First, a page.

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Marie Curie

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Marie curie (7 November 1867 – 4 July 1934) was Polish-French physicist and chemist best known as the winner of a Nobel Prize for discovering radioactivity. She was the first woman to get honored with a Nobel prize and was also the first woman to teach in the university of Paris. [1] She married Pierre Curie who was also a physicist and shared the Nobel prize. The theory of radioactivity, which was her biggest accomplishment was not the only thing she did. She also found a technique to isolate radioactive isotopes and discovered new elements named, Polonium and Radium. Even though she was a citizen of France, she never forgot her old town in Poland. She would teach her two children Polish and Polish history. She even named an element after her native country. [2]

Accomplishment

Pierre and Marie commenced experimenting to discover new radioactive elements. A total of two elements were discovered and their names are polonium and radium. They worked for four years to prove that radium really exists and in order to do that they had to work with uranium ore and was provided by Austrian government. Marie only had to pay for transportation. In 1903 Pierre and Marie received Nobel prize in physics for the discovery of radioactivity. They used the money they received to discover new elements and to help their family members. In 1911 they also received another Nobel Prize for discovering Polonium and Radium.[3]

Pierre Curie

During the first World War, Marie thought of an idea that can help the soldiers from the injuries. She served her country by outfitting the vehicles and x-rays that are suitable and can be taken to the hospitals in battlefield. Bullets and Shrapnel could be located by those X ray machine. Marie and her daughter Irene trained 150 nurses to become X ray technicians. After her marriage with Pierre, more fruitful results came out from their experiments. Pierre quit his research on crystal and started collaborating with Marie's works. they found that the fractions that contain Bismuth have a strong activity. Marie and Pierre continued their research. As results they found that the more the amount gets taken away from Bismuth, the more its activity increases. By the end of the year, they had discovered the substance that is 300 times stronger than Uranium. [4] To research for a thesis, Marie Curie decided to look into Uranium Rays. She used the device that Marie and her husband invented fifteen years ago to measure the electrical charge, to investigate. By using the device, she figures out that Uranium Ray causes the air around to behave electricity. The first results she got from the investigation, was the activity of the uranium compounds is only based on the quantity of uranium present. Her best and most important accomplishment she has done was discovering that radiation does not come from the interaction of molecules, but it comes from the atom itself.[5] After Marie's husband was killed and she took over her husband's job in college, she focused on her research and caring for her daughter's. Her older daughter Irene, married Frédéric Joliot and also became a famous scientist and Nobel laureate herself. Marie worked with André Debierne, a French chemist, to separate pure radium metal. In 1914, University of Paris built and donated Institut du Radium to Marie Curie. It really provided her with more space which was much needed for her experiment. [6]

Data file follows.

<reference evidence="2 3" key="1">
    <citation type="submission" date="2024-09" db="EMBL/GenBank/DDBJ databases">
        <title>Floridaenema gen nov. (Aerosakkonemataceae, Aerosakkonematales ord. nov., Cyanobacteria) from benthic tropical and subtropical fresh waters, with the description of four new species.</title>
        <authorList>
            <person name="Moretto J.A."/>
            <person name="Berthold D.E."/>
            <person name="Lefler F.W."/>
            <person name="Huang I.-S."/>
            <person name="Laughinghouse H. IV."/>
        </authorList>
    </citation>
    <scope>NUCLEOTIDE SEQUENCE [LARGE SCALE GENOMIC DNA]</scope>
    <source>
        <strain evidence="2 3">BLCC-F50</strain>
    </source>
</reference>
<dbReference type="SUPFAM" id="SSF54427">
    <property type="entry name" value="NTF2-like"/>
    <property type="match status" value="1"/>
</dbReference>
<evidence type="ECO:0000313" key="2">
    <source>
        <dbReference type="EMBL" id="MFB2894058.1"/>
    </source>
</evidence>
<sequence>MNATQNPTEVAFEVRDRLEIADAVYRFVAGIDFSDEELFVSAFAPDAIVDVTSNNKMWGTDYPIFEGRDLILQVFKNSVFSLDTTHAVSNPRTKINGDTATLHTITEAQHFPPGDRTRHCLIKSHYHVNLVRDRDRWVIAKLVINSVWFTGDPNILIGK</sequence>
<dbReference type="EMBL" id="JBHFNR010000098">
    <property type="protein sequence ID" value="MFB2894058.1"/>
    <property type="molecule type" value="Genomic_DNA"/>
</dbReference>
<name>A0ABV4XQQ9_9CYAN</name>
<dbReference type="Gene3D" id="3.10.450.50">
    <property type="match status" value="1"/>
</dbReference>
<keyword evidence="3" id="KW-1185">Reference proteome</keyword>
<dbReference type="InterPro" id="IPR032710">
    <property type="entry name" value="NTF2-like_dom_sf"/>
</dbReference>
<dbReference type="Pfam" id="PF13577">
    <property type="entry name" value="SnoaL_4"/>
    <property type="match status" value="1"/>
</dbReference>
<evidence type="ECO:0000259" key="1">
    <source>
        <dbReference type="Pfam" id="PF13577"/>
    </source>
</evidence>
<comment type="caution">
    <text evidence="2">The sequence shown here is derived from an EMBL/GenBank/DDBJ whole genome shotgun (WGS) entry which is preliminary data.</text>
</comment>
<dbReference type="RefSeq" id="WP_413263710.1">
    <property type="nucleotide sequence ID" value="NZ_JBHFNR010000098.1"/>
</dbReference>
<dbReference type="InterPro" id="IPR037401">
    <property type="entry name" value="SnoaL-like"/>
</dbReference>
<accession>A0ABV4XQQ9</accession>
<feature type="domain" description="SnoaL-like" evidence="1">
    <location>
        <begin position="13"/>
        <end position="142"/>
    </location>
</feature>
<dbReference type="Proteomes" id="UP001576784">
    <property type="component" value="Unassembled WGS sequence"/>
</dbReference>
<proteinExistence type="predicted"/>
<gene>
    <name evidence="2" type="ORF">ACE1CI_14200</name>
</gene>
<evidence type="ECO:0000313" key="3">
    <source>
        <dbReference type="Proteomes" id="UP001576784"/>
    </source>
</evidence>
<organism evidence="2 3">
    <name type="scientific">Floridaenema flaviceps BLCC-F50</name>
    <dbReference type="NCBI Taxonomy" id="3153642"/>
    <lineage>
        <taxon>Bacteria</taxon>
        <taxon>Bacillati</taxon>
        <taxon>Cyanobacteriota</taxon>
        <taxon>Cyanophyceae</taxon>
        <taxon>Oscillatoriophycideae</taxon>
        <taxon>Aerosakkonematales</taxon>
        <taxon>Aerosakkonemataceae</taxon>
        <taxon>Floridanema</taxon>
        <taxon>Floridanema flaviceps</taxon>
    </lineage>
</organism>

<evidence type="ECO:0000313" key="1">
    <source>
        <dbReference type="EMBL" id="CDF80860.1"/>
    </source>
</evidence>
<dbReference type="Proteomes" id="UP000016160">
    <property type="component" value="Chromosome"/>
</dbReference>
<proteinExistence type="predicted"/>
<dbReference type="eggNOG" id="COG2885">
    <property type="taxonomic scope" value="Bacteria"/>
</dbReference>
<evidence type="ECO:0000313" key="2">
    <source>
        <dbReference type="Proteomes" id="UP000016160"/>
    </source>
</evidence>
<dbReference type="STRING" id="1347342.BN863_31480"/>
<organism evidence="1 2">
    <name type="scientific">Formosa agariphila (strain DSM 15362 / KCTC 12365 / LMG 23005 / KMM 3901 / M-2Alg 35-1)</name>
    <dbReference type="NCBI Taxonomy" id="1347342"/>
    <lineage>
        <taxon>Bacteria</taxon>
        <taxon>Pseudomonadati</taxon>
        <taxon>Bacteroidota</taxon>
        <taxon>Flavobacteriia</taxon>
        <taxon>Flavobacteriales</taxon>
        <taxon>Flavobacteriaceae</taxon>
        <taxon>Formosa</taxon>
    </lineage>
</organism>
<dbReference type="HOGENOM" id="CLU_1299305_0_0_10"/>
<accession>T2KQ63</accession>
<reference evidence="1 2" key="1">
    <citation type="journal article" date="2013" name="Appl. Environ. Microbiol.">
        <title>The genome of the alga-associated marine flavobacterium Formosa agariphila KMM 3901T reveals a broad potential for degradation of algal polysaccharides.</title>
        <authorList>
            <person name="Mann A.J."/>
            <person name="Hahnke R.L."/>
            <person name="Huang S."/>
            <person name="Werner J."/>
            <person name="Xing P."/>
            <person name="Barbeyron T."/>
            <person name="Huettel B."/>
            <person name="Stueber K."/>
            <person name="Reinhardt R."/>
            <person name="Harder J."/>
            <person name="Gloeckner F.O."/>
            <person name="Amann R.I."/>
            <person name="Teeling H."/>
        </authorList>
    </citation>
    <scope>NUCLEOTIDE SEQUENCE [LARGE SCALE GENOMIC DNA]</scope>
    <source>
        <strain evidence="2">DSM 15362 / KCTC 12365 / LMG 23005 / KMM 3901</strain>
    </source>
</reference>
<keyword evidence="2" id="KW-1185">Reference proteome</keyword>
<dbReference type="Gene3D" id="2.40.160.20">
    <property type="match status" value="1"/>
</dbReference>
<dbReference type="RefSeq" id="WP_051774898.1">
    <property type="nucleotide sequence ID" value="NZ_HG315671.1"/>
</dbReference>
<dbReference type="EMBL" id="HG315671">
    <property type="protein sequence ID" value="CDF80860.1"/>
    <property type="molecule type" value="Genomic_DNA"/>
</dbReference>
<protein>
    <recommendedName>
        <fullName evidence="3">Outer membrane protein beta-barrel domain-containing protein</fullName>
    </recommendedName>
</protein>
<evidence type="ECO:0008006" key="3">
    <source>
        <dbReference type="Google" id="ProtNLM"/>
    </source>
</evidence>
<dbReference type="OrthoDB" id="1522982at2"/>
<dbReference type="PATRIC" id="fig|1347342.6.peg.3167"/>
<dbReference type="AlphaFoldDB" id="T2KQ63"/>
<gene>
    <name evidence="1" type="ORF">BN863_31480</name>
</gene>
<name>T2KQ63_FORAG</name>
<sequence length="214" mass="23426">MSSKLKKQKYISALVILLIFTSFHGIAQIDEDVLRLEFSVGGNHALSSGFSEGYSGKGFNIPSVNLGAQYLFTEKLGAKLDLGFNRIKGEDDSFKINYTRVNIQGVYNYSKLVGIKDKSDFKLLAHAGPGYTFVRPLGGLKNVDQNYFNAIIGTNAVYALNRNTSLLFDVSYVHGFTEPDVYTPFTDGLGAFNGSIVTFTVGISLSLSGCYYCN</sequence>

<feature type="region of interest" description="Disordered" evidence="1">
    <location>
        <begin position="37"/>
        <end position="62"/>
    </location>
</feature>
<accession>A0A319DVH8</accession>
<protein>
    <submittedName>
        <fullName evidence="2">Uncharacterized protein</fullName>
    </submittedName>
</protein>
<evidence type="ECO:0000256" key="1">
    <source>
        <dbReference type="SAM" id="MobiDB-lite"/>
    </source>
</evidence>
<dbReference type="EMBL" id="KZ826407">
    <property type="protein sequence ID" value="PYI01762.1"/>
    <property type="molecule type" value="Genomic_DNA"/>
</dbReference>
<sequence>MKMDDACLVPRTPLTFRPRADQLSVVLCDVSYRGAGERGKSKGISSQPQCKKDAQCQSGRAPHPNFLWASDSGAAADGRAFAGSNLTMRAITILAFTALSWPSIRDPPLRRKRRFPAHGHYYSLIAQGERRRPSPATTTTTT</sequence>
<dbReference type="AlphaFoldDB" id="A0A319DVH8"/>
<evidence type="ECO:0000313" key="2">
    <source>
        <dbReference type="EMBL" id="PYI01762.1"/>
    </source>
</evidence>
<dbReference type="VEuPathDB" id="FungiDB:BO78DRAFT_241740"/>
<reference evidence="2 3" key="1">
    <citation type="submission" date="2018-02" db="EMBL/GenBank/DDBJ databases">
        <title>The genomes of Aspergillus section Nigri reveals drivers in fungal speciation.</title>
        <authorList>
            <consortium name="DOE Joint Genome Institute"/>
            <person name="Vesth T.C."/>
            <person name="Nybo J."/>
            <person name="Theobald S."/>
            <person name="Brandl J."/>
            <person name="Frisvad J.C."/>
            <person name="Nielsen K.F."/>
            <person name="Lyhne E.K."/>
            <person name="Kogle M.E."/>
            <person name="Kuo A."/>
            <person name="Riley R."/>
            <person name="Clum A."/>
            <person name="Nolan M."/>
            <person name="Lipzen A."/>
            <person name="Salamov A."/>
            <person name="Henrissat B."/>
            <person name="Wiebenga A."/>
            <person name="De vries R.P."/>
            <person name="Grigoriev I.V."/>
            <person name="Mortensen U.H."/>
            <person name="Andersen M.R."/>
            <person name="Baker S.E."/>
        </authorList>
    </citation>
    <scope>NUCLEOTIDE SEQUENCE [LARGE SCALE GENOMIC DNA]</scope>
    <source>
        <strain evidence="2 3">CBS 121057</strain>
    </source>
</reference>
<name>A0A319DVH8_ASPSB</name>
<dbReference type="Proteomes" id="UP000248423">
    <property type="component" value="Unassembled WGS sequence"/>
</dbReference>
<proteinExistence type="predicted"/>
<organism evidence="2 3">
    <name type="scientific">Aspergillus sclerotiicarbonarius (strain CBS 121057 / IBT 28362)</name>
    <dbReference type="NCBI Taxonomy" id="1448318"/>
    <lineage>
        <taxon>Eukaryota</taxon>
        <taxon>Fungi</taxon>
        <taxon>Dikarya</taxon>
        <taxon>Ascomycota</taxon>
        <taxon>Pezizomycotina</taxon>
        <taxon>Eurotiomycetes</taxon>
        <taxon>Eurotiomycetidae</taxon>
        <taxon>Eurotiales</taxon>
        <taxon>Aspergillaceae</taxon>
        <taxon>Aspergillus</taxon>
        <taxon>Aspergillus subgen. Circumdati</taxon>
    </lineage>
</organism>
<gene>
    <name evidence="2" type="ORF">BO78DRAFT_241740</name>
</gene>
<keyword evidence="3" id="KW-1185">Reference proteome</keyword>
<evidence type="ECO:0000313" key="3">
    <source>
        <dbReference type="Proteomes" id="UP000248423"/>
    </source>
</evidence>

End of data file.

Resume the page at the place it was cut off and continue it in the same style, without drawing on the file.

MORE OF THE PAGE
Personal life

Marie Curie's maiden name was Maria Sklodowska, but her main nickname was Manya. She was born in Warsaw When Poland was under domination of Russia. Marie's parents were both teachers but could not feed their family well enough so they had to take boarders. Marie helped with meal, but she still won the medal at local high school where the classes were held in Russian. [6]